Q: THE WINGED SERPENT (1982)
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Q: The Winged Serpent is a fun and very self-aware…long before term even existed…movie about a winged Aztec god named Quetzalcoatl who nests in the Chrysler Building and begins to snack on NYC residents. The film follows both a series of ritual killings, where victims are skinned alive and a series of disappearances and murders that are rumored to be caused by some large bird stalking the NYC skyline. Detective Shepard (David Carradine) seems convinced they are related and his investigation proves true as it appears the skinnings where part of an Aztec ritual to summon Quetzalcoatl from it’s centuries long slumber. Enter petty crook and getaway driver Jimmy Quinn (Michael Moriarty) who stumbles upon the creature’s nest when hiding from police after a botched robbery. Jimmy sees not an opportunity to become a hero, but an opportunity to become rich, famous and be pardoned for all his criminal activity. So, the third rate crook holds the city hostage as the winged serpent continues to feed on it’s citizens and Shepard continues to try to convince his superiors that there is a centuries old Aztec god slaughtering the people of New York City.
What makes Q fun is that writer/director Larry (It’s Alive, The Stuff) Cohen knows this is a silly movie with a silly concept, but takes it and runs with it. He has his cast play it straight and yet with a wink and it works far better than it should. The film has a very Roger Corman feel as characters spout some very silly dialog, but with complete earnest and we smile with delight as FX masters Randall Cook and David Allen bring our monster to life with some charming old-fashioned stop motion animation. Cohen fills his movie with some very gory moments, earning it an R-Rating and throws in some breasts to go along with the blood. Cohen got his start working for Corman’s New World Pictures and making blaxploitation flicks for AIP and his exploitation roots are on perfect display here. He knows just how serious to take his monster movie, but also knows enough to let audiences in on the fun. The film isn’t perfect. The pace is a bit slow, but this is the early 80s. There is some very cheesy dialog…though that is probably on purpose if you are familiar with Cohen’s films…and the monster effects look cheesy at this point, but the clay critter adds to the charm in my book. There are a lot of witty touches to look out for as Cohen builds up to his fun King Kong-esque finale with momma Q…where there is a nest, there are eggs…battling it out with a heavily armed squad of NYC cops in and around the spire of one of NYC’s oldest landmarks. Sure the film is very dated, but the 80s nostalgia and wonderful shots of 80s era New York City only add to the enjoyment of this flick and I think I actually did enjoy it far more now than when I first saw it years ago.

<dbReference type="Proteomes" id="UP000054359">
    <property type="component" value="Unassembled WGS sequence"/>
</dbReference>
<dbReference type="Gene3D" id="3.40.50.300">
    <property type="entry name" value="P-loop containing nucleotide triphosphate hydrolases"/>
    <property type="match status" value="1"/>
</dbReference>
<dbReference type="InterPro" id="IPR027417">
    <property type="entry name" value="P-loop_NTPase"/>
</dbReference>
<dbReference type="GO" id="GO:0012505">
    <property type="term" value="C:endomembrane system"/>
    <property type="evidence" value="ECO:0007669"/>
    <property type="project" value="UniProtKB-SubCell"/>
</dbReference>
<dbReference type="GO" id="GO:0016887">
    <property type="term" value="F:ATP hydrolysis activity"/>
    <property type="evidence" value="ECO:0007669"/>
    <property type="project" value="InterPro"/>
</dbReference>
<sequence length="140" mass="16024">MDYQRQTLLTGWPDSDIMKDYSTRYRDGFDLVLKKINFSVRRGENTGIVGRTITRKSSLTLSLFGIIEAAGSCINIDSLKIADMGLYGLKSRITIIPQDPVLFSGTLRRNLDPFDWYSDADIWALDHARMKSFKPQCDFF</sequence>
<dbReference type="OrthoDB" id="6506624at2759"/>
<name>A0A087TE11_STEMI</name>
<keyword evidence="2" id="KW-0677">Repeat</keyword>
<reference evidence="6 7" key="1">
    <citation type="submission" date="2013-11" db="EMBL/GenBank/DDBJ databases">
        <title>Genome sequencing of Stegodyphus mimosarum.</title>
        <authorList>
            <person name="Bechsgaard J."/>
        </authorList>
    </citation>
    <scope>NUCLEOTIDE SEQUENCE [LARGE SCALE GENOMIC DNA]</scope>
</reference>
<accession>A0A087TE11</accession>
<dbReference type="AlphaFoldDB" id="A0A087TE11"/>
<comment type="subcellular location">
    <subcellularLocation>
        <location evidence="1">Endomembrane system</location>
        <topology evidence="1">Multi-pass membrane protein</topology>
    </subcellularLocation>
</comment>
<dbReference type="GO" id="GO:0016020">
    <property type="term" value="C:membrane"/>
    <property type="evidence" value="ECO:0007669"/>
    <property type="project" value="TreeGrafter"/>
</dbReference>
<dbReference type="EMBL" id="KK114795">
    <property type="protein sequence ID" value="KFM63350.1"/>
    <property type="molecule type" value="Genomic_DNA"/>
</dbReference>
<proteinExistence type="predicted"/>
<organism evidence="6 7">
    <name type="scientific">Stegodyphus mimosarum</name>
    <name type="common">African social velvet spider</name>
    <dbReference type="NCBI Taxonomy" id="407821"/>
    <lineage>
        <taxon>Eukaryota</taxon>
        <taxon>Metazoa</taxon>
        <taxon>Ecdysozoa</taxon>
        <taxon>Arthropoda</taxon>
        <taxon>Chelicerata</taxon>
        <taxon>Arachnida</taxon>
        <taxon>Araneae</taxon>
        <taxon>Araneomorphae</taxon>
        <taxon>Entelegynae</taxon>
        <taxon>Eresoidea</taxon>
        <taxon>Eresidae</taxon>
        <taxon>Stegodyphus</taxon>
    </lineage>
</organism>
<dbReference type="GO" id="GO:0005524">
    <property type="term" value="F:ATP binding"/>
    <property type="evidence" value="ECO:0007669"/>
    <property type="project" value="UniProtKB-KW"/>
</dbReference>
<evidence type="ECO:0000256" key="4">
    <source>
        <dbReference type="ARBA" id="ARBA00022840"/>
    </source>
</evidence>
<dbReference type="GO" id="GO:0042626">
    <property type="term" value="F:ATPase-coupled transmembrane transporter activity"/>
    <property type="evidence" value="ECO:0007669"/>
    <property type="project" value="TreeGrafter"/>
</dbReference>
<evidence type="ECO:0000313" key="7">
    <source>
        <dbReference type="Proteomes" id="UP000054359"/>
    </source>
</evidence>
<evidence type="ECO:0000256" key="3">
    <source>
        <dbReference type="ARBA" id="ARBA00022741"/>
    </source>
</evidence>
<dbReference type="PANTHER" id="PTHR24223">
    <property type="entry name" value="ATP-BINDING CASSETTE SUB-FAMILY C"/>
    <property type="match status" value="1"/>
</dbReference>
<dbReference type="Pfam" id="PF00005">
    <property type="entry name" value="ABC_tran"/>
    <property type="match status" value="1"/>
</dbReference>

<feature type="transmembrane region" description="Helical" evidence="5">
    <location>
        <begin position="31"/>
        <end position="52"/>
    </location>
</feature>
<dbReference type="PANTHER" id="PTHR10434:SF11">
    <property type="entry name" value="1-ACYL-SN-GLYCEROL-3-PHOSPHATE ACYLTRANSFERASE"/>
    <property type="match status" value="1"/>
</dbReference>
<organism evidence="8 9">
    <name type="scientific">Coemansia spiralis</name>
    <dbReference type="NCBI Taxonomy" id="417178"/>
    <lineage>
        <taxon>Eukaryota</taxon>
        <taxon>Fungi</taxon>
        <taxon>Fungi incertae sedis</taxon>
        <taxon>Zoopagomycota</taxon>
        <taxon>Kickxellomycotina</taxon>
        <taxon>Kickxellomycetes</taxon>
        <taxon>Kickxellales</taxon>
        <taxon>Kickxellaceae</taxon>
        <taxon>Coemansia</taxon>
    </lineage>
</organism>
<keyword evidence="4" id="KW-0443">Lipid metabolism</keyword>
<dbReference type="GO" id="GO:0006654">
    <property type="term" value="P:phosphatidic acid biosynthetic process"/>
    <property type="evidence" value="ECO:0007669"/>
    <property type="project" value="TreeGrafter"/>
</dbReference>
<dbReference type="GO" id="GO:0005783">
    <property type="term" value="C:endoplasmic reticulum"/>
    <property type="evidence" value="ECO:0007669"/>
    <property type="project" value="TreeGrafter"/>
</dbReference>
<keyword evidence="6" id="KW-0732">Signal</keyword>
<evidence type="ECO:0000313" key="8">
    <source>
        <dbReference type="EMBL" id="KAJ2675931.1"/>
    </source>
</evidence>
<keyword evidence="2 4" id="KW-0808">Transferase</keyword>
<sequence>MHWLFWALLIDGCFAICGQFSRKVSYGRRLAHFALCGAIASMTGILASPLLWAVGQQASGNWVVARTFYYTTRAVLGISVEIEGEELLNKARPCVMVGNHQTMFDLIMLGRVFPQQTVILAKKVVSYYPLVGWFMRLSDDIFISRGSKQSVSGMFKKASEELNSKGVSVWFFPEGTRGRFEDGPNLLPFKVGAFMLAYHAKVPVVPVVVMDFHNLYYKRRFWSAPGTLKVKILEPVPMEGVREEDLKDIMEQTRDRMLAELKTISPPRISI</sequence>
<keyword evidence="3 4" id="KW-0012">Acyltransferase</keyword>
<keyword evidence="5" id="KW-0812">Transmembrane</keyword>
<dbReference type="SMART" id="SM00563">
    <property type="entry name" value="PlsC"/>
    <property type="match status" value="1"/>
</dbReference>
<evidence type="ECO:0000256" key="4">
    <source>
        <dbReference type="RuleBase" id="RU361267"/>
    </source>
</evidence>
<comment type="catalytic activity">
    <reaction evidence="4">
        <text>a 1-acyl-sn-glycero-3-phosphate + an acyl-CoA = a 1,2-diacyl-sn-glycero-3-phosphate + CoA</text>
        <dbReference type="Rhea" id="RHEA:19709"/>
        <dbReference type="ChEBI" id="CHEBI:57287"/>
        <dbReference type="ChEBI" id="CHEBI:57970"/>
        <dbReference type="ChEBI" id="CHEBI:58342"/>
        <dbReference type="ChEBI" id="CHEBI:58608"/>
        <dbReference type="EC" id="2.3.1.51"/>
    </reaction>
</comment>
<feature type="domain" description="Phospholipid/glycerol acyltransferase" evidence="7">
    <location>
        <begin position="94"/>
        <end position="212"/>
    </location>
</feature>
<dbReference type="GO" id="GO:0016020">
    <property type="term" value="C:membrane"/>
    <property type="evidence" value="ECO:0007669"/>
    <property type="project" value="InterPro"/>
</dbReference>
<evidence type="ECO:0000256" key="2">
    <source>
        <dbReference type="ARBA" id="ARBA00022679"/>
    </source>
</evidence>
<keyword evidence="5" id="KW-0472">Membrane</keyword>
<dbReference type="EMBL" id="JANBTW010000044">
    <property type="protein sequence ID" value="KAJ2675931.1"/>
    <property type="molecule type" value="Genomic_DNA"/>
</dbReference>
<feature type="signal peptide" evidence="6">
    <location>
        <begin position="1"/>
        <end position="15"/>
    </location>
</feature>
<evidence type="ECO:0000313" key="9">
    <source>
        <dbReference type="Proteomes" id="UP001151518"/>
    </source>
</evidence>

The cast are obviously having a good time, especially Moriarty as he chews up the scenery with a furious passion as low level crook Jimmy. He really gives Jimmy that thick New York street punk swagger and accent and it adds a lot of flavor when contrasted with Carradine’s aloof, tough-guy cop. Carradine recites his dialog about Aztec sacrifice and giant monster birds with a seriousness and a smirk as if to let us know that this is ridiculous, but he’s going to go with it. This helps the audience to relax and go with it, too. We also get movie legend Richard (Shaft) Roundtree as another hard-nosed cop on the case and 70s-80s movie regular Candy (American Graffiti) Clark as Jimmy’s fed-up girlfriend. The cast all take things serious enough and never make a joke out of it, but also seem to be having fun chasing a monster around New York City. A good example of a director and cast on the same page as to how to treat the material.
While I will admit, I wasn’t exactly thrilled with this when I first saw it. I think I expected something a bit more serious and was a bit taken back by the more Roger Corman-ish approach, but I have really come to appreciate it over the years especially with all the great nostalgia involved and you know how much I love Roger Corman flicks. It’s a delightfully cheesy and fun monster movie that takes a very ridiculous premise and runs with it. There is some wonderful nostalgia and there is a lot of charming fun watching the old-style animated monster wreak havoc on the the rooftops of New York. A fun monster flick that is both charmingly old-fashioned and delightfully Corman-esque.
3 (out of 4) Q’s.